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Supreme Court, Appellate Division, Second Department, New York.

Ronald SAURAY, respondent-appellant, v. CITY OF NEW YORK, appellant-respondent.

Decided: May 24, 1999

LAWRENCE J. BRACKEN, J.P., FRED T. SANTUCCI, GABRIEL M. KRAUSMAN, SANDRA J. FEUERSTEIN, JJ. Michael D. Hess, Corporation Counsel, New York, N.Y. (Barry P. Schwartz and Susan Choi-Hausman of counsel), for appellant-respondent. Finz & Finz, P.C., New York, N.Y. (Jay L. Feigenbaum of counsel), for respondent-appellant.

In an action to recover damages for personal injuries, the defendant appeals, as limited by its brief, from so much of an order of the Supreme Court, Kings County (Jackson, J.), dated March 5, 1998, as granted its motion, made at the conclusion of the liability phase of a bifurcated trial, for judgment as a matter of law only to the extent of setting aside the jury verdict in favor of the plaintiff and against it and ordering a new trial on the issue of liability, and the plaintiff cross-appeals, as limited by his brief, from so much of the same order as set aside the jury verdict in his favor and ordered a new trial.

ORDERED that on the court's own motion, the defendant's notice of appeal and the plaintiff's notice of cross appeal are treated as applications for leave to appeal, and leave to appeal is granted (see, CPLR 5701[c] );  and it is further,

ORDERED that the order is affirmed insofar as appealed and cross-appealed from, without costs or disbursements.

On the evening of July 14, 1991, the 18-year-old plaintiff and four companions were riding mountain bikes in Prospect Park.   As it began to get dark, the group traveled to the east side of the park.   The group then left the illuminated, official bicycle path, and rode onto an unlit partially paved trail through the woods.   While traveling through the woods, the group took a downhill path which was off-limits to bicycles and motor vehicles.   At the bottom of the hill, three of the plaintiff's companions rode into a low-lying chain or wire which had been suspended across the trail to prevent access to an area in the park where organic recycling is conducted.   The plaintiff, who was riding behind his companions, was struck in the face by the chain or wire, and fell from his bicycle.   It is undisputed that the plaintiff's bicycle was not equipped with a light and that he was not wearing a helmet.

The plaintiff subsequently commenced this action against the City of New York, alleging that the City had created a dangerous condition by using a chain or wire barricade to close off the trail where the accident occurred, despite its knowledge that such trails were commonly used by bicyclists.   After the liability phase of the trial, the jury returned a verdict finding the defendant 100% at fault in the happening of the accident.   The defendant then moved to set aside the verdict and for judgment in its favor as a matter of law pursuant to CPLR 4404(a).   The trial court granted the defendant's motion to the extent of setting aside the verdict on the ground that it was against the weight of the evidence and ordering a new trial.

Preliminarily, we note that since the trial court's order did not determine a motion made on notice, it is not appealable as of right (see, CPLR 5701 [c];  Rassaei v. Kessler, 252 A.D.2d 577, 676 N.Y.S.2d 217;  Radford v. Sheridan Prods. Inc., 181 A.D.2d 667, 581 N.Y.S.2d 683).   However, under the circumstances of this case, we find it appropriate to deem the defendant's notice of appeal and the plaintiff's notice of cross appeal to be applications for leave to appeal, and we grant those applications in the interest of justice.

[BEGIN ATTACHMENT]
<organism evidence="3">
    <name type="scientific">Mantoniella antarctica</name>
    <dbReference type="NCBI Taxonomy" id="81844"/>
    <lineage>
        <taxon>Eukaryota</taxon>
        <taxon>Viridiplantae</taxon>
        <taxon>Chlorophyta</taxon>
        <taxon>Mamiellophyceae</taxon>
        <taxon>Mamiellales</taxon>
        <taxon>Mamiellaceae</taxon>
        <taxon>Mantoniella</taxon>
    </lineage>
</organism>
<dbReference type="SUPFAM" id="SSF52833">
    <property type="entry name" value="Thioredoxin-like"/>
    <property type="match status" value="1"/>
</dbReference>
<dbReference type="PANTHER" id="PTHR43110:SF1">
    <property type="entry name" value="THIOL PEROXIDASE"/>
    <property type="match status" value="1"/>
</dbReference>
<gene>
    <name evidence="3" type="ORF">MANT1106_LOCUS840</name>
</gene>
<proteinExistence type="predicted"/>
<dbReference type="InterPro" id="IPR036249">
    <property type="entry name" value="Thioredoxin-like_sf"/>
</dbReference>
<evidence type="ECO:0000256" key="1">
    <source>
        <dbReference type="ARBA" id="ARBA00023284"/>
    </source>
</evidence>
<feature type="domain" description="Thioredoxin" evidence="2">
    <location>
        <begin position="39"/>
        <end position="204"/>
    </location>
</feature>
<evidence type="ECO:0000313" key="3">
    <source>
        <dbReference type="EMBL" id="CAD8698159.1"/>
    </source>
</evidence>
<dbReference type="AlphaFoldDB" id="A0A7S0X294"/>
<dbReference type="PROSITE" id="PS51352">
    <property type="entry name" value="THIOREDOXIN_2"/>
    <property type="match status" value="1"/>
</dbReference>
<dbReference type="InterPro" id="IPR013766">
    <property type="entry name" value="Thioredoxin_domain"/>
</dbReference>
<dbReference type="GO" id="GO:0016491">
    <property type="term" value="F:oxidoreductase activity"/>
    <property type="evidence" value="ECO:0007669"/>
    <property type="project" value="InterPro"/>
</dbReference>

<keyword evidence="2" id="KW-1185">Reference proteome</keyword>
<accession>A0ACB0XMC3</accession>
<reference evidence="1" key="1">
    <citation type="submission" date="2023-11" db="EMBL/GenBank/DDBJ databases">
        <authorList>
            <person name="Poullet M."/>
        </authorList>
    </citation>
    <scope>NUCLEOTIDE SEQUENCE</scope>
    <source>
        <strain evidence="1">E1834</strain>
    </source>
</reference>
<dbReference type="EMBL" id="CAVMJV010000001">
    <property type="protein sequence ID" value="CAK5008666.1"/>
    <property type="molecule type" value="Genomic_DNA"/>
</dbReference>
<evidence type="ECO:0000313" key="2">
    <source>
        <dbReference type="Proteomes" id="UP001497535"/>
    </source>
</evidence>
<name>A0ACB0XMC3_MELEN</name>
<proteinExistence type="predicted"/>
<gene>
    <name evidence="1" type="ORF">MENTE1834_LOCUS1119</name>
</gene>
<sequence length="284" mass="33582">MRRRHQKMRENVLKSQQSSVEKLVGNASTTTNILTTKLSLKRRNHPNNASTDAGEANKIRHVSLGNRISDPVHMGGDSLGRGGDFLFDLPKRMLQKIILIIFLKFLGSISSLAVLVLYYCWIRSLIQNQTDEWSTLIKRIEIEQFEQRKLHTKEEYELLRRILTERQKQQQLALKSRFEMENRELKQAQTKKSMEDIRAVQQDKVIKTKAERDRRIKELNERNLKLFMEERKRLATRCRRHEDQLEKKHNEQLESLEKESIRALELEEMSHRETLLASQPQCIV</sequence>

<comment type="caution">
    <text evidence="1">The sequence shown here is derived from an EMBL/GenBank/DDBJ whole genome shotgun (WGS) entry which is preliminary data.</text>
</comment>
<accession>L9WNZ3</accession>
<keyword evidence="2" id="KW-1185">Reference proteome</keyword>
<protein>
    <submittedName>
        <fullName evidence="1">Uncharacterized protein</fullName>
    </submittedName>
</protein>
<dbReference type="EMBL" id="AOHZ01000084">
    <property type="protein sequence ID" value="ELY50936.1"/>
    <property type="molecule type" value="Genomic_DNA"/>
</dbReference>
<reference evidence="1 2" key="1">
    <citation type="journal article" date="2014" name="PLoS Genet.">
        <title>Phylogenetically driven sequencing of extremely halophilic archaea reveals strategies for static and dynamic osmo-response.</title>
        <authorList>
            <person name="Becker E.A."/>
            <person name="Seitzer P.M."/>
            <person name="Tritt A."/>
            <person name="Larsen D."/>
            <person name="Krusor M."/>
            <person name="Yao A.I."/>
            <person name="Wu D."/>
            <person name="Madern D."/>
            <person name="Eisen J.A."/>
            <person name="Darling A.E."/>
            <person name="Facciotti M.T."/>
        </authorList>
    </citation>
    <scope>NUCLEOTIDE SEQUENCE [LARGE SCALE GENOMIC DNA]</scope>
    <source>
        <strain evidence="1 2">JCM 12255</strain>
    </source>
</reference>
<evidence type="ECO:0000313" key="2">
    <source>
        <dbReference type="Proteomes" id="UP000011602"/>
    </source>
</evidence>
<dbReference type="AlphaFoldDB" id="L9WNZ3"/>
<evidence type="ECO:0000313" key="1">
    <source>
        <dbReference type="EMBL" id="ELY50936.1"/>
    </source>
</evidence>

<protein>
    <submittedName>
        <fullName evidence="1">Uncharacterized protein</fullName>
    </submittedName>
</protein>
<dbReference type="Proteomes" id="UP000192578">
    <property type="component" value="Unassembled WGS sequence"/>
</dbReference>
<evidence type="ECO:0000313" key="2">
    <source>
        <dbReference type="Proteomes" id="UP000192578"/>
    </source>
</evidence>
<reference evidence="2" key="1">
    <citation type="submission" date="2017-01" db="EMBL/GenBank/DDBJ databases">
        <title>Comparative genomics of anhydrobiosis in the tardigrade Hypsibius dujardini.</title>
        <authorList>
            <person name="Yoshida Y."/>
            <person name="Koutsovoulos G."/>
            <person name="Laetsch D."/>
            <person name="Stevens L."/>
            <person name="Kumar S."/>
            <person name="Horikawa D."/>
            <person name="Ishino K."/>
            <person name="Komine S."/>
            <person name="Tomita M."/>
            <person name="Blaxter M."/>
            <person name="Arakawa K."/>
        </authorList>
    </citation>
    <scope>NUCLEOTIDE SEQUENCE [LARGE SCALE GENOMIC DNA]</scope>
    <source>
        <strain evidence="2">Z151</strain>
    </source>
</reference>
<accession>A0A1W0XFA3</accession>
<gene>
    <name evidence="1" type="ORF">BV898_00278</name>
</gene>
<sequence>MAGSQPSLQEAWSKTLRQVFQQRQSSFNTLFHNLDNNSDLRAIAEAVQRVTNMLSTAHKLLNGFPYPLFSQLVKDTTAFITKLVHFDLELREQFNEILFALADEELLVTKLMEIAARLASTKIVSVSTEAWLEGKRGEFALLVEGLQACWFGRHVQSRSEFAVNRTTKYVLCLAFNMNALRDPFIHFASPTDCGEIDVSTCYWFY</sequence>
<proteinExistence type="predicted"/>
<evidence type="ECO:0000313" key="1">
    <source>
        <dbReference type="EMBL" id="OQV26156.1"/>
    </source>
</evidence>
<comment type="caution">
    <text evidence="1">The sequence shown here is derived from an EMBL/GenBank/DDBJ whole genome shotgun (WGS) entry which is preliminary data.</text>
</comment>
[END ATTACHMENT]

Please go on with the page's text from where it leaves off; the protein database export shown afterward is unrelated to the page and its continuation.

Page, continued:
Turning to the merits, the defendant contends that the trial court should have granted its motion for judgment as a matter of law and dismissed the complaint because it owed no duty to protect the plaintiff from the inherent risks of mountain biking in a wooded area.   We disagree.   The doctrine of assumption of risk generally applies where the plaintiff is injured while voluntarily participating in a sport or recreational activity, and the injury-causing event is a known, apparent, or reasonably-foreseeable consequence of the participation (see, Turcotte v. Fell, 68 N.Y.2d 432, 439, 510 N.Y.S.2d 49, 502 N.E.2d 964).   By engaging in a sport or recreational activity, the participant “consents to those commonly appreciated risks which are inherent in and arise out of the nature of the sport generally and flow from such participation” (see, Morgan v. State of New York, 90 N.Y.2d 471, 484, 662 N.Y.S.2d 421, 685 N.E.2d 202).   Contrary to the defendant's contention, we cannot say, as a matter of law, that encountering a chain or wire suspended across a trail in a park is a reasonably foreseeable or inherent danger associated with mountain biking.   Accordingly, the plaintiff's decision to ride his bicycle on the trail through the woods “is simply a factor relevant in the assessment of culpable conduct” (see, Weller v. Colleges of the Senecas, 217 A.D.2d 280, 284, 635 N.Y.S.2d 990;  cf., Calise v. City of New York, 239 A.D.2d 378, 657 N.Y.S.2d 430).

 However, the trial court properly concluded that the verdict, which entirely absolved the plaintiff of fault for his injuries, was against the weight of the evidence.   No fair interpretation of the evidence supports a finding that the plaintiff, who elected to ride his bicycle, which was not equipped with a light, along an unlit trail after sunset, was free from negligence (see, Cohen v. Hallmark Cards, 45 N.Y.2d 493, 498-499, 410 N.Y.S.2d 282, 382 N.E.2d 1145;  Nicastro v. Park, 113 A.D.2d 129, 133, 495 N.Y.S.2d 184).


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